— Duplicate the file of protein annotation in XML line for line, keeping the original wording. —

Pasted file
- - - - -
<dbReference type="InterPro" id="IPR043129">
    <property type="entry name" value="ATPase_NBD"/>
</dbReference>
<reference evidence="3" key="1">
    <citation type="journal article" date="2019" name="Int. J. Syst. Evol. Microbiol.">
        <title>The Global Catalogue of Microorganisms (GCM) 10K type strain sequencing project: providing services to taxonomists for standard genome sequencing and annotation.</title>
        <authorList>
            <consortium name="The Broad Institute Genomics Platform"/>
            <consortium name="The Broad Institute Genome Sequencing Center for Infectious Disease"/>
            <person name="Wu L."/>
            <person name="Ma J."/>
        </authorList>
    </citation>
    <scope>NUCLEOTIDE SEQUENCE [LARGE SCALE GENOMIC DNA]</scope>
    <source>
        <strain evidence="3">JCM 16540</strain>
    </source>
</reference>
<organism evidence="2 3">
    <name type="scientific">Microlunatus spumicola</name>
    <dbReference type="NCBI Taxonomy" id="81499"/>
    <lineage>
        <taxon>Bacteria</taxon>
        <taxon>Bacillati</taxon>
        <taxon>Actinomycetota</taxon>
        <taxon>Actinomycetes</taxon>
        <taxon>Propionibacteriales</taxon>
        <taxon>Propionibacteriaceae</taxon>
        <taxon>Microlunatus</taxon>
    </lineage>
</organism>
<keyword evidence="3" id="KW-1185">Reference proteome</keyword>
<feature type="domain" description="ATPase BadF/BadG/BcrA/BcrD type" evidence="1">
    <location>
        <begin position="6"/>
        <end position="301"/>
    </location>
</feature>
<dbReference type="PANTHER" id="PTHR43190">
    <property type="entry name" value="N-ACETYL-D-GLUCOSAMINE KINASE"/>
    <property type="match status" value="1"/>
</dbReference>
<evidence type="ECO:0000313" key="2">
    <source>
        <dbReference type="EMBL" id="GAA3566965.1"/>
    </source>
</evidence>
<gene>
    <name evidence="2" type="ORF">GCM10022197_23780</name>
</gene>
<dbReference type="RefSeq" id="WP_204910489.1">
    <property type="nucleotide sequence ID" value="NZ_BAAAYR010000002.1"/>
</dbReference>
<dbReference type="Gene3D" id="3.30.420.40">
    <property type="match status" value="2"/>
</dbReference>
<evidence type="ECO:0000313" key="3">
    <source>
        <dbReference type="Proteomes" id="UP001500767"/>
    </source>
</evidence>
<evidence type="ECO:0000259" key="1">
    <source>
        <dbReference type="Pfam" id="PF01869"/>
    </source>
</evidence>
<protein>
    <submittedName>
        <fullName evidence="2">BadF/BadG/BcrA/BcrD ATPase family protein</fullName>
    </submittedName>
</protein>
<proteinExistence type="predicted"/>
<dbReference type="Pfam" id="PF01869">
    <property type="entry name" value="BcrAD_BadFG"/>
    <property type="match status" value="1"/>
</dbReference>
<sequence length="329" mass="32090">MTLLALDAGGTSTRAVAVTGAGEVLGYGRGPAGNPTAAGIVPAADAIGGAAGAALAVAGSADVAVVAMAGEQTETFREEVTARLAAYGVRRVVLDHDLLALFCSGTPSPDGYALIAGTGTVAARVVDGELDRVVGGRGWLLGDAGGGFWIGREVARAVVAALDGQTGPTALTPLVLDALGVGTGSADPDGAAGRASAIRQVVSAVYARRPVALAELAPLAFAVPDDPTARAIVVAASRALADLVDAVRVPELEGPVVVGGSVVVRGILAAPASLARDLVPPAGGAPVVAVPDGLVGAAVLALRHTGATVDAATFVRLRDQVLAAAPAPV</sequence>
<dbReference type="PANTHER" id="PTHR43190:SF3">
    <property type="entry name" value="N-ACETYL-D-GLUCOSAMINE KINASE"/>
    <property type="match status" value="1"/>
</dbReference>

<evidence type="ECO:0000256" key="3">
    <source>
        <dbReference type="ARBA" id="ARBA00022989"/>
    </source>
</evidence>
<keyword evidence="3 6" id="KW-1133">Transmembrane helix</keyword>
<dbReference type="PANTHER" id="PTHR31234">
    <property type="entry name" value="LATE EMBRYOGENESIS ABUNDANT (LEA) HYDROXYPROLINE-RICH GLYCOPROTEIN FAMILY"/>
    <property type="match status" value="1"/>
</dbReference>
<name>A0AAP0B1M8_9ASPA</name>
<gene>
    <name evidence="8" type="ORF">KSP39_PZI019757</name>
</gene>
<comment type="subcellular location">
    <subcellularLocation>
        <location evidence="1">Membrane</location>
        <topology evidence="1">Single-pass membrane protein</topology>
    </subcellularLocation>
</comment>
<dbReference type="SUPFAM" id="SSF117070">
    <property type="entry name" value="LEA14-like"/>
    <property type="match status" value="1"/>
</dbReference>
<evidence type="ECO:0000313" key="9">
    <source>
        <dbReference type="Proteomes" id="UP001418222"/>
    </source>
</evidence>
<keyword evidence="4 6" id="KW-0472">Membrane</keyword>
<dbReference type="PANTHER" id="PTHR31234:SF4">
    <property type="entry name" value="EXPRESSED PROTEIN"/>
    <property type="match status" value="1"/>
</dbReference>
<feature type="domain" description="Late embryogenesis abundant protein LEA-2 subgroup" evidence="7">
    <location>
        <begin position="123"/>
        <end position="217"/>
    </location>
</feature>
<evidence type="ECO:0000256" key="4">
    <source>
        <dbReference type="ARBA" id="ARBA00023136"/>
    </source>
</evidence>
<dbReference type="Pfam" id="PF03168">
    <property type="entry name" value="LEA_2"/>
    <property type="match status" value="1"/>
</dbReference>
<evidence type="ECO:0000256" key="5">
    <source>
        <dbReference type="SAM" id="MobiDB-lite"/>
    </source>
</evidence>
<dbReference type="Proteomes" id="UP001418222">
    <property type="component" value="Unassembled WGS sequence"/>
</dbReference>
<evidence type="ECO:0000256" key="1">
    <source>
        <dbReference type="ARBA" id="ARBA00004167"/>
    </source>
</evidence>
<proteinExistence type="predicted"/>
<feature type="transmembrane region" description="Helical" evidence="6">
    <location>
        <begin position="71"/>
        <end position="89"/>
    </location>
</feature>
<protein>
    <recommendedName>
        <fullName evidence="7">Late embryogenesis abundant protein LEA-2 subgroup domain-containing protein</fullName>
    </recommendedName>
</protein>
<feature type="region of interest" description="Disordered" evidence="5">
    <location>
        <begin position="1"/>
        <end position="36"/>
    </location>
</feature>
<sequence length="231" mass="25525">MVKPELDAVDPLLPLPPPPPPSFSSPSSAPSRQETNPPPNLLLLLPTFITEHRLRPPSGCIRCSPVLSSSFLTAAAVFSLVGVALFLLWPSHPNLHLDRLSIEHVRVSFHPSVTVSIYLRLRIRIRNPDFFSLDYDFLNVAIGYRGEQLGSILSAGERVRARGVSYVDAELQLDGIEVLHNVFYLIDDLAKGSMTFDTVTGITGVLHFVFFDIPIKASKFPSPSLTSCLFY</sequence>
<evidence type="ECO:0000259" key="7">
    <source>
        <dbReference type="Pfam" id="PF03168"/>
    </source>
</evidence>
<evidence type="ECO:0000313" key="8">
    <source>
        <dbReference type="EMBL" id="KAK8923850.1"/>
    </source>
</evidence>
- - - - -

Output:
<dbReference type="InterPro" id="IPR043129">
    <property type="entry name" value="ATPase_NBD"/>
</dbReference>
<reference evidence="3" key="1">
    <citation type="journal article" date="2019" name="Int. J. Syst. Evol. Microbiol.">
        <title>The Global Catalogue of Microorganisms (GCM) 10K type strain sequencing project: providing services to taxonomists for standard genome sequencing and annotation.</title>
        <authorList>
            <consortium name="The Broad Institute Genomics Platform"/>
            <consortium name="The Broad Institute Genome Sequencing Center for Infectious Disease"/>
            <person name="Wu L."/>
            <person name="Ma J."/>
        </authorList>
    </citation>
    <scope>NUCLEOTIDE SEQUENCE [LARGE SCALE GENOMIC DNA]</scope>
    <source>
        <strain evidence="3">JCM 16540</strain>
    </source>
</reference>
<organism evidence="2 3">
    <name type="scientific">Microlunatus spumicola</name>
    <dbReference type="NCBI Taxonomy" id="81499"/>
    <lineage>
        <taxon>Bacteria</taxon>
        <taxon>Bacillati</taxon>
        <taxon>Actinomycetota</taxon>
        <taxon>Actinomycetes</taxon>
        <taxon>Propionibacteriales</taxon>
        <taxon>Propionibacteriaceae</taxon>
        <taxon>Microlunatus</taxon>
    </lineage>
</organism>
<keyword evidence="3" id="KW-1185">Reference proteome</keyword>
<feature type="domain" description="ATPase BadF/BadG/BcrA/BcrD type" evidence="1">
    <location>
        <begin position="6"/>
        <end position="301"/>
    </location>
</feature>
<dbReference type="PANTHER" id="PTHR43190">
    <property type="entry name" value="N-ACETYL-D-GLUCOSAMINE KINASE"/>
    <property type="match status" value="1"/>
</dbReference>
<evidence type="ECO:0000313" key="2">
    <source>
        <dbReference type="EMBL" id="GAA3566965.1"/>
    </source>
</evidence>
<gene>
    <name evidence="2" type="ORF">GCM10022197_23780</name>
</gene>
<dbReference type="RefSeq" id="WP_204910489.1">
    <property type="nucleotide sequence ID" value="NZ_BAAAYR010000002.1"/>
</dbReference>
<dbReference type="Gene3D" id="3.30.420.40">
    <property type="match status" value="2"/>
</dbReference>
<evidence type="ECO:0000313" key="3">
    <source>
        <dbReference type="Proteomes" id="UP001500767"/>
    </source>
</evidence>
<evidence type="ECO:0000259" key="1">
    <source>
        <dbReference type="Pfam" id="PF01869"/>
    </source>
</evidence>
<protein>
    <submittedName>
        <fullName evidence="2">BadF/BadG/BcrA/BcrD ATPase family protein</fullName>
    </submittedName>
</protein>
<proteinExistence type="predicted"/>
<dbReference type="Pfam" id="PF01869">
    <property type="entry name" value="BcrAD_BadFG"/>
    <property type="match status" value="1"/>
</dbReference>
<sequence length="329" mass="32090">MTLLALDAGGTSTRAVAVTGAGEVLGYGRGPAGNPTAAGIVPAADAIGGAAGAALAVAGSADVAVVAMAGEQTETFREEVTARLAAYGVRRVVLDHDLLALFCSGTPSPDGYALIAGTGTVAARVVDGELDRVVGGRGWLLGDAGGGFWIGREVARAVVAALDGQTGPTALTPLVLDALGVGTGSADPDGAAGRASAIRQVVSAVYARRPVALAELAPLAFAVPDDPTARAIVVAASRALADLVDAVRVPELEGPVVVGGSVVVRGILAAPASLARDLVPPAGGAPVVAVPDGLVGAAVLALRHTGATVDAATFVRLRDQVLAAAPAPV</sequence>
<dbReference type="PANTHER" id="PTHR43190:SF3">
    <property type="entry name" value="N-ACETYL-D-GLUCOSAMINE KINASE"/>
    <property type="match status" value="1"/>
</dbReference>

<evidence type="ECO:0000256" key="3">
    <source>
        <dbReference type="ARBA" id="ARBA00022989"/>
    </source>
</evidence>
<keyword evidence="3 6" id="KW-1133">Transmembrane helix</keyword>
<dbReference type="PANTHER" id="PTHR31234">
    <property type="entry name" value="LATE EMBRYOGENESIS ABUNDANT (LEA) HYDROXYPROLINE-RICH GLYCOPROTEIN FAMILY"/>
    <property type="match status" value="1"/>
</dbReference>
<name>A0AAP0B1M8_9ASPA</name>
<gene>
    <name evidence="8" type="ORF">KSP39_PZI019757</name>
</gene>
<comment type="subcellular location">
    <subcellularLocation>
        <location evidence="1">Membrane</location>
        <topology evidence="1">Single-pass membrane protein</topology>
    </subcellularLocation>
</comment>
<dbReference type="SUPFAM" id="SSF117070">
    <property type="entry name" value="LEA14-like"/>
    <property type="match status" value="1"/>
</dbReference>
<evidence type="ECO:0000313" key="9">
    <source>
        <dbReference type="Proteomes" id="UP001418222"/>
    </source>
</evidence>
<keyword evidence="4 6" id="KW-0472">Membrane</keyword>
<dbReference type="PANTHER" id="PTHR31234:SF4">
    <property type="entry name" value="EXPRESSED PROTEIN"/>
    <property type="match status" value="1"/>
</dbReference>
<feature type="domain" description="Late embryogenesis abundant protein LEA-2 subgroup" evidence="7">
    <location>
        <begin position="123"/>
        <end position="217"/>
    </location>
</feature>
<evidence type="ECO:0000256" key="4">
    <source>
        <dbReference type="ARBA" id="ARBA00023136"/>
    </source>
</evidence>
<dbReference type="Pfam" id="PF03168">
    <property type="entry name" value="LEA_2"/>
    <property type="match status" value="1"/>
</dbReference>
<evidence type="ECO:0000256" key="5">
    <source>
        <dbReference type="SAM" id="MobiDB-lite"/>
    </source>
</evidence>
<dbReference type="Proteomes" id="UP001418222">
    <property type="component" value="Unassembled WGS sequence"/>
</dbReference>
<evidence type="ECO:0000256" key="1">
    <source>
        <dbReference type="ARBA" id="ARBA00004167"/>
    </source>
</evidence>
<proteinExistence type="predicted"/>
<feature type="transmembrane region" description="Helical" evidence="6">
    <location>
        <begin position="71"/>
        <end position="89"/>
    </location>
</feature>
<protein>
    <recommendedName>
        <fullName evidence="7">Late embryogenesis abundant protein LEA-2 subgroup domain-containing protein</fullName>
    </recommendedName>
</protein>
<feature type="region of interest" description="Disordered" evidence="5">
    <location>
        <begin position="1"/>
        <end position="36"/>
    </location>
</feature>
<sequence length="231" mass="25525">MVKPELDAVDPLLPLPPPPPPSFSSPSSAPSRQETNPPPNLLLLLPTFITEHRLRPPSGCIRCSPVLSSSFLTAAAVFSLVGVALFLLWPSHPNLHLDRLSIEHVRVSFHPSVTVSIYLRLRIRIRNPDFFSLDYDFLNVAIGYRGEQLGSILSAGERVRARGVSYVDAELQLDGIEVLHNVFYLIDDLAKGSMTFDTVTGITGVLHFVFFDIPIKASKFPSPSLTSCLFY</sequence>
<evidence type="ECO:0000259" key="7">
    <source>
        <dbReference type="Pfam" id="PF03168"/>
    </source>
</evidence>
<evidence type="ECO:0000313" key="8">
    <source>
        <dbReference type="EMBL" id="KAK8923850.1"/>
    </source>
</evidence>